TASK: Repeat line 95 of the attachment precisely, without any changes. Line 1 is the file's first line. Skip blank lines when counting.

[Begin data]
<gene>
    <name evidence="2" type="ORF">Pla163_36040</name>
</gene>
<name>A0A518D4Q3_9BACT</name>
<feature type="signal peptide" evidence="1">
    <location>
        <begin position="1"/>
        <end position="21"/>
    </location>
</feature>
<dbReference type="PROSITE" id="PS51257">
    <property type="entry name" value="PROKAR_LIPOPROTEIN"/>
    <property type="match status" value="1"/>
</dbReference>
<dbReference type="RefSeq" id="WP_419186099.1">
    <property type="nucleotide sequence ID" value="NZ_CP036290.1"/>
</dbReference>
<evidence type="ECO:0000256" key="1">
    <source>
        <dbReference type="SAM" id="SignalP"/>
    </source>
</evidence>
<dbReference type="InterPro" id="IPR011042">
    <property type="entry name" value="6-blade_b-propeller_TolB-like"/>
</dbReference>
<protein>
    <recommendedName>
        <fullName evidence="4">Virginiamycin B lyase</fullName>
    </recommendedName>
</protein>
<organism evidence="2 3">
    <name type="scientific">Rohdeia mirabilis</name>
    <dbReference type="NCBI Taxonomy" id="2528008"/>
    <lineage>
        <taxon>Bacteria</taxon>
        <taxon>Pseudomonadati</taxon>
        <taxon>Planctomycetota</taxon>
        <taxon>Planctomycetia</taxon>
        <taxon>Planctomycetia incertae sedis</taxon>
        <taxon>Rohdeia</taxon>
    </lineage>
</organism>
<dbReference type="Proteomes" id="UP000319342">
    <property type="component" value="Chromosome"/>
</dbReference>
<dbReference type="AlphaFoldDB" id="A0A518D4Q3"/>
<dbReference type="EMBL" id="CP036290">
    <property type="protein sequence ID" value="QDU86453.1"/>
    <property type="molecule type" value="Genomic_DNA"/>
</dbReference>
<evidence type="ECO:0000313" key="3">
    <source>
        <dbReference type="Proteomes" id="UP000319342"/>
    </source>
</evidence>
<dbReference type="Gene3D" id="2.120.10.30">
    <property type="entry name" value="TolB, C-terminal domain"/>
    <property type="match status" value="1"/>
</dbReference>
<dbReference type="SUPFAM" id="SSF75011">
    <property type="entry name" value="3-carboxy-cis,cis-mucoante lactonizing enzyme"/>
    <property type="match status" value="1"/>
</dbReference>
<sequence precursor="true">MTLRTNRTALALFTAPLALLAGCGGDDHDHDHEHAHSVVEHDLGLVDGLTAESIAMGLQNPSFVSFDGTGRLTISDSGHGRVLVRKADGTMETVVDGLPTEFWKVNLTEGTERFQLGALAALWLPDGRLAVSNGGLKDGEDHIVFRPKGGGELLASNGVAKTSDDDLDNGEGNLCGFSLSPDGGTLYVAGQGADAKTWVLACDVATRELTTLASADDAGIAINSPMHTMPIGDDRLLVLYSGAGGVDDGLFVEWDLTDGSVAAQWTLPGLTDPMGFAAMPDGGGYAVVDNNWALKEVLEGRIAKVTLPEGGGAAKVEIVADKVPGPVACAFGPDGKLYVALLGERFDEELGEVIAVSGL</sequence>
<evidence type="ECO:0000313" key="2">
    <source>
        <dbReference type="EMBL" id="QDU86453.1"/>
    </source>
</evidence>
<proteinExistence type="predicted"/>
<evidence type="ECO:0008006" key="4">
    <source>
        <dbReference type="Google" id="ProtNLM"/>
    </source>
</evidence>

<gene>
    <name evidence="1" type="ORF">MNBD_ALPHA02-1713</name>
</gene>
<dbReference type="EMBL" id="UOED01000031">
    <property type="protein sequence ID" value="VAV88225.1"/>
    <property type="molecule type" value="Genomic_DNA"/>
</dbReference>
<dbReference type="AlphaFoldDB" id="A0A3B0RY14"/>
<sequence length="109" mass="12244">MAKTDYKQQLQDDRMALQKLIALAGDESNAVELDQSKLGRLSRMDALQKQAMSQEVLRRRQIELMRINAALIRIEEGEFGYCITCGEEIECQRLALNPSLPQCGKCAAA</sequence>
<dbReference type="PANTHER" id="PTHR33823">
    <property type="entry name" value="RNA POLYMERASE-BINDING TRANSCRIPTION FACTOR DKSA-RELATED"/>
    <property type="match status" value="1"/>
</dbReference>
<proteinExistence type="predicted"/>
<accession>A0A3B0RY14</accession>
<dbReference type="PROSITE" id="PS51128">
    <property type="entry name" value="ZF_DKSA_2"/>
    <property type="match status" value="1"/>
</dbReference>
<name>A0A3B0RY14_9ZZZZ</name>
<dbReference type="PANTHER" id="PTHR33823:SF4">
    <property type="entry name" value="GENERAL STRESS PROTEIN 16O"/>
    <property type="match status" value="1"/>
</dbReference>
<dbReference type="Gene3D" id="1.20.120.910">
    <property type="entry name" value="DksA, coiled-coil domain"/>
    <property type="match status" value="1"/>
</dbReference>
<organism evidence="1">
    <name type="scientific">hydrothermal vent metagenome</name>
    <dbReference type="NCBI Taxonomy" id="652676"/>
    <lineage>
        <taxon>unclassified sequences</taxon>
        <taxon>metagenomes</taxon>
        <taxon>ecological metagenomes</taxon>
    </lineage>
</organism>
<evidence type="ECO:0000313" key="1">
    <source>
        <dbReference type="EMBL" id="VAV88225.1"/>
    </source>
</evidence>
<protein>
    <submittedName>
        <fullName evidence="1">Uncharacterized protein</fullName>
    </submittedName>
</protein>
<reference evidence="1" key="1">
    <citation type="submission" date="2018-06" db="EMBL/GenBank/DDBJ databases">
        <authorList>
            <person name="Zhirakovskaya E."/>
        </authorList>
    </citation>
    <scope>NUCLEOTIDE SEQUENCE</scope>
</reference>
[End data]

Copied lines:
<name>A0A3B0RY14_9ZZZZ</name>